Hypnotherapy is a state of waking awareness, in which a person’s mind is detached from the surrounding environment.[13] In this hypnotic state, the individual can freely express imagery, feelings, and thoughts. The brain may also uncover memories during hypnosis. 

In hypnosis, the high level of focus on what the person is thinking causes imagery and feelings to seem real. Clinicians aid people in addressing thoughts, feelings, or memories in this hypnotic reality.

Think of hypnosis as a narrated reality. Although the hypnotized individual is seeing, feeling, and experiencing what she or he sees, the therapist is a guide. The hypnosis therapist makes suggestions that the individuals can accept or reject. 

Hypnotherapy is not an overnight cure to addiction. Hypnotherapists try to help people develop healthier habits as they guide them through sessions, and this can take weeks or months. Even after a person develops a new and healthier habit due to hypnosis, it may take additional therapy to maintain.

How Hypnosis To Stop Drinking Can Help

In a narrated structure, the therapist tries to help the individual face and overcome issues that relate to the addiction. For example, many people with addiction have a history of past abuse or PTSD.[14] When this happens, the past trauma is often what compels a person to drink. 

By addressing the past issues and helping the person heal and cope, a therapist is more likely to see the person stay in recovery. Some emotions and memories are hard to uncover without hypnotherapy.

However, hypnotherapy is not only about uncovering past abuse or repressed memories. Many people who use hypnotherapy for alcohol addiction treatment do not have a history of physical or emotional abuse. 

When hypnotherapists uncover memories or abuse, it is often to identify triggers. People can also use hypnotherapy to uncover other triggers that may be connected to emotions, co-occurring disorders, or something else. Because there are often underlying issues to addictions, they require a multi-faceted treatment approach. 

People may be resistant to a therapist’s suggestions during hypnotherapy at first. Contrary to popular myths though, hypnotherapists do not completely control people’s minds or behaviors. The individual is still in full control and may accept or reject suggestions.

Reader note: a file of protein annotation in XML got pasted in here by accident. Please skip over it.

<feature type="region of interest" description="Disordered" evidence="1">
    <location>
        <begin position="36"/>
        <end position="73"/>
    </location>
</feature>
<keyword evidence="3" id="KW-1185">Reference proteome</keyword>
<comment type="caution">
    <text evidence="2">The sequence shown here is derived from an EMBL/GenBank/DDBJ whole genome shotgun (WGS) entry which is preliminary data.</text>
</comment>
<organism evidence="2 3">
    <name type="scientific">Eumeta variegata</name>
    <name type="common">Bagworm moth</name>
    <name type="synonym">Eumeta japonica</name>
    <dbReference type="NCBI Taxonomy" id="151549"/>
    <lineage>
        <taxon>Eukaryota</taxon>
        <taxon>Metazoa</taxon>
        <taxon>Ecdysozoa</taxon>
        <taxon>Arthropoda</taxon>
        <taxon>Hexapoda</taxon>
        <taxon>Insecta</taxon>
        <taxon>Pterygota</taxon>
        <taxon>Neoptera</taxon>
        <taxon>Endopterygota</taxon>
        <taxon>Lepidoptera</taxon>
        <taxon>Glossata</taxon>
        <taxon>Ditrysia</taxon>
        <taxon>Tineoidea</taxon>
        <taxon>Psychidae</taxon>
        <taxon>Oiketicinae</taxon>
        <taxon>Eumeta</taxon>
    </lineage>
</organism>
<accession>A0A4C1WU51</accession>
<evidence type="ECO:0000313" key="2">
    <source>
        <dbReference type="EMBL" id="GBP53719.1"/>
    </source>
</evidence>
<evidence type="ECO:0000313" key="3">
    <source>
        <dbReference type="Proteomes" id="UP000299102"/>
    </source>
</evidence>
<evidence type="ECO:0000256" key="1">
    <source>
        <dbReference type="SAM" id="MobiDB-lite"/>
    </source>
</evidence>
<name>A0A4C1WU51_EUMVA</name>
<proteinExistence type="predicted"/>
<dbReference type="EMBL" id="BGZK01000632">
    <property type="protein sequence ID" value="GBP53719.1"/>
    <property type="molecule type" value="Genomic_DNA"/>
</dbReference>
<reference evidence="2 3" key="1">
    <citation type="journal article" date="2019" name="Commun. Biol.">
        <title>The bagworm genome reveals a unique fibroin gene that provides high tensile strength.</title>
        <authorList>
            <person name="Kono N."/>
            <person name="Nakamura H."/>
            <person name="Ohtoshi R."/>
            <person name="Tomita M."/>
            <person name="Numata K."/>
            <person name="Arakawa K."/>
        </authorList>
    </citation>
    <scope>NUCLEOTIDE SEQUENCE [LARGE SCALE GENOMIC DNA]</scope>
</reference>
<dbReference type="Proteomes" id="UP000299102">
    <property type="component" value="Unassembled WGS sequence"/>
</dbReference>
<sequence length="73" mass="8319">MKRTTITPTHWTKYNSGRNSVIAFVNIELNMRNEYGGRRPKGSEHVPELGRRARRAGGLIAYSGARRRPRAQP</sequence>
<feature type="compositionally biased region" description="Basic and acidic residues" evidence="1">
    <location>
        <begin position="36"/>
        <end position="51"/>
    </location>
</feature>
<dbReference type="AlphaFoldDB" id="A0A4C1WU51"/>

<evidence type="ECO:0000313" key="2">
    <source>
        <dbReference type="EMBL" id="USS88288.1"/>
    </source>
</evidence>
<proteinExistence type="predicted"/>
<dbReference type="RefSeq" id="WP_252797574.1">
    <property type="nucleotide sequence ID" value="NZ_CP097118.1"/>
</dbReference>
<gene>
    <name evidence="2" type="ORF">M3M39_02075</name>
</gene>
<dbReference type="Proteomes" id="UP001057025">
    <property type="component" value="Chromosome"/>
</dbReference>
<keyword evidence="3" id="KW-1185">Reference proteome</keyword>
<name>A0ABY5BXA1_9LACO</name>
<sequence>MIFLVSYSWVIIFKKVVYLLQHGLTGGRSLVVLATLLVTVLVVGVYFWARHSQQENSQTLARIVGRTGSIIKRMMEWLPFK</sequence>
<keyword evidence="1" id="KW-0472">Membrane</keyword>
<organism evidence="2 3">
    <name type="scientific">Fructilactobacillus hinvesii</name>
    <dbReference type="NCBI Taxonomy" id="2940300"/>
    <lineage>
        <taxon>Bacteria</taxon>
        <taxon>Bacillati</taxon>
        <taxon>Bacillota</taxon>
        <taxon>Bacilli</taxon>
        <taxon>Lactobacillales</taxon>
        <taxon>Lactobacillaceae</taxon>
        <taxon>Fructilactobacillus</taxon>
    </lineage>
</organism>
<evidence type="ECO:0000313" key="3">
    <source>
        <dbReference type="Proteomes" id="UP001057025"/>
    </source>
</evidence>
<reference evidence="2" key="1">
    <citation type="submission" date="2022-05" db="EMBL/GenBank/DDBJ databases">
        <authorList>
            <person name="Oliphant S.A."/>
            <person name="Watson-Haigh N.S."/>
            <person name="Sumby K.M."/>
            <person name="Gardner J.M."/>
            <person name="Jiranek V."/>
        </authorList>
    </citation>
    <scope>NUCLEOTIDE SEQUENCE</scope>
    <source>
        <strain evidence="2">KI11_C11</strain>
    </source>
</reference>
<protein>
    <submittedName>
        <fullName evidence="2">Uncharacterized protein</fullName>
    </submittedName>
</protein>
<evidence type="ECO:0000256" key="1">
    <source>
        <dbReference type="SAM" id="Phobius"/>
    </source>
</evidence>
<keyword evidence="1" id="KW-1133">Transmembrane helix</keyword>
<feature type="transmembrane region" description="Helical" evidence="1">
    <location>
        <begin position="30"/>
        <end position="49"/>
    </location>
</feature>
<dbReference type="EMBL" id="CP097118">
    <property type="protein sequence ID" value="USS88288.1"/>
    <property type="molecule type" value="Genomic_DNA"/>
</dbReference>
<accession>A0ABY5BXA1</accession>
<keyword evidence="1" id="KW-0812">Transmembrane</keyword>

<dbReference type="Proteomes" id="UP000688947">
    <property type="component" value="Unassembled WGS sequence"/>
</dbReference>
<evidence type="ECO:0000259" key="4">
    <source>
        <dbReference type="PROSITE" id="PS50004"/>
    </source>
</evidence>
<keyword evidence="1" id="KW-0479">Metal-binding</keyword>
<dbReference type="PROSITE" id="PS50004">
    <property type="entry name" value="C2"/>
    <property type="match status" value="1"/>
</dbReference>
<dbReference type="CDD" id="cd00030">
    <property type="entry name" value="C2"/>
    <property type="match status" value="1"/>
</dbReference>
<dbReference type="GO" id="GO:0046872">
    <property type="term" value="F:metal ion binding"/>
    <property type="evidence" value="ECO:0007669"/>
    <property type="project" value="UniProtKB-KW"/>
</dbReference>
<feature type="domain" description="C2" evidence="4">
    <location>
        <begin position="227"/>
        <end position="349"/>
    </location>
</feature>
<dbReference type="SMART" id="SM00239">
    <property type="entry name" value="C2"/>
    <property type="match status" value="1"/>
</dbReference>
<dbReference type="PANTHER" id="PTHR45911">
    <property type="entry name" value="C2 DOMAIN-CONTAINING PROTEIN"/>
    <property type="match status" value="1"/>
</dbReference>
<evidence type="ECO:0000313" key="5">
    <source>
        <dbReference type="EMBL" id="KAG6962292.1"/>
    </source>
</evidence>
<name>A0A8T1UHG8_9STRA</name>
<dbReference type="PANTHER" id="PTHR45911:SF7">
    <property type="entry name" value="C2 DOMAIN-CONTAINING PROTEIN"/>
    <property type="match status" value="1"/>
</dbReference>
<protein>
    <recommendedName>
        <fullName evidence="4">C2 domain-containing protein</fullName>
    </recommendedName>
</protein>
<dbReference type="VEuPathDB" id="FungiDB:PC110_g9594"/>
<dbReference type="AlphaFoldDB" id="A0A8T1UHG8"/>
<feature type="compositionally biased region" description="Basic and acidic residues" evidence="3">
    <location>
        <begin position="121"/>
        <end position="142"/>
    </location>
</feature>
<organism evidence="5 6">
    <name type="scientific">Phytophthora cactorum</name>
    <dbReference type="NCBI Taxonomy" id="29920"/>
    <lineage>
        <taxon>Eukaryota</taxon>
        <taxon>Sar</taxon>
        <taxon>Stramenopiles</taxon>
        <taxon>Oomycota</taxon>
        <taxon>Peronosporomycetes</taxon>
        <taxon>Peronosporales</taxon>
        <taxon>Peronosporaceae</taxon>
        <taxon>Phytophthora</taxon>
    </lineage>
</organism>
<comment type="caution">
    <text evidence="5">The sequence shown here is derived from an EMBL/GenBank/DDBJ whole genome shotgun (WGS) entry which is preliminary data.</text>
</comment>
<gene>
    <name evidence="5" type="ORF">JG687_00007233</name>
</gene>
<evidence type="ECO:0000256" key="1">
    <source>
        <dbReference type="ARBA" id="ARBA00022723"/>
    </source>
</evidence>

How people respond to hypnotherapy varies from one person to another. However, as time passes, most people become more receptive or cooperative and accept the therapist’s helpful suggestions.[15] 

Ultimately, hypnotherapy helps individuals develop new habits and behaviors in response to triggers. By replacing alcohol consumption with new and healthier responses, a person can reduce the risk of relapse and work toward beating the cycle of addiction.

Benefits of Hypnotherapy for Alcohol Addiction

In addition to helping people discover triggers and develop healthier habits, hypnosis can provide several supporting benefits.[16] These are some of those benefits:

  • Improved management of chronic pain
  • An agreeable choice for people who prefer natural, alternative, or non-medicated treatment
  • Improved sleep quality and ability to relax

Also, hypnotherapy has very few or no side effects. Some people may feel dizzy or drowsy after therapy. However, these effects typically subside quickly.

Using Hypnotherapy to Stop Drinking At Florida Center for Recovery

Recovery Florida Center for Recovery is located in Fort Pierce, Florida. Our Fort Pierce facility welcomes locals and people from nearby areas in Florida. 

Here at Florida Center for Recovery, we support the use of hypnosis to stop drinking. We also support the use of hypnosis as a therapeutic tool for addiction. By combining other therapies, we treat the entire person and any co-occurring disorders that he or she may suffer from. 

Florida Center for Recovery believes in a customized treatment approach for each person.  Thus, when deciding what addiction treatment programs and therapies that each patient should be a part of, we consider the patient’s lifestyle, health history, family, and all other applicable factors.

Our team of experienced and trained professionals provide compassionate support for addiction treatment with a goal of helping people permanently beat the cycle of alcohol addiction. Living a fuller life free of addiction is a rewarding experience that we want everyone to achieve. 

To learn more about the different forms of treatment and therapy that we use here at Florida Center for Recovery and to learn more about hypnosis to stop drinking contact us today!

References:

  1. https://pubs.niaaa.nih.gov/publications/arh27-2/125-133.htm 
  2. https://www2.courtinfo.ca.gov/stopteendui/teens/resources/substances/alcohol/short-and-long-term-effects.cfm 
  3. https://medlineplus.gov/genetics/condition/alcohol-use-disorder/ 
  4. https://www.ncbi.nlm.nih.gov/pmc/articles/PMC6601665/ 
  5. https://www.cancer.gov/about-cancer/causes-prevention/risk/alcohol/alcohol-fact-sheet 
  6. https://www.cdc.gov/chronicdisease/about/costs/index.htm 
  7.  https://www.samhsa.gov/sites/default/files/programs_campaigns/02._webcast_2_resources.pdf 
  8. https://archives.drugabuse.gov/blog/post/binge-drinking-matters-your-brain 
  9. https://www.nhtsa.gov/document/alcohol-and-driving 
  10. https://www.ncbi.nlm.nih.gov/pmc/articles/PMC3625994/ 
  11. https://www.hsrd.research.va.gov/news/feature/alcohol_use_disorders.cfm 
  12. https://www.ncbi.nlm.nih.gov/pmc/articles/PMC5406678/ 
  13. https://www.ncbi.nlm.nih.gov/pmc/articles/PMC6357291/ 
  14. https://www.ncbi.nlm.nih.gov/pmc/articles/PMC3051362/ 
  15. https://www.ncbi.nlm.nih.gov/pmc/articles/PMC4465776/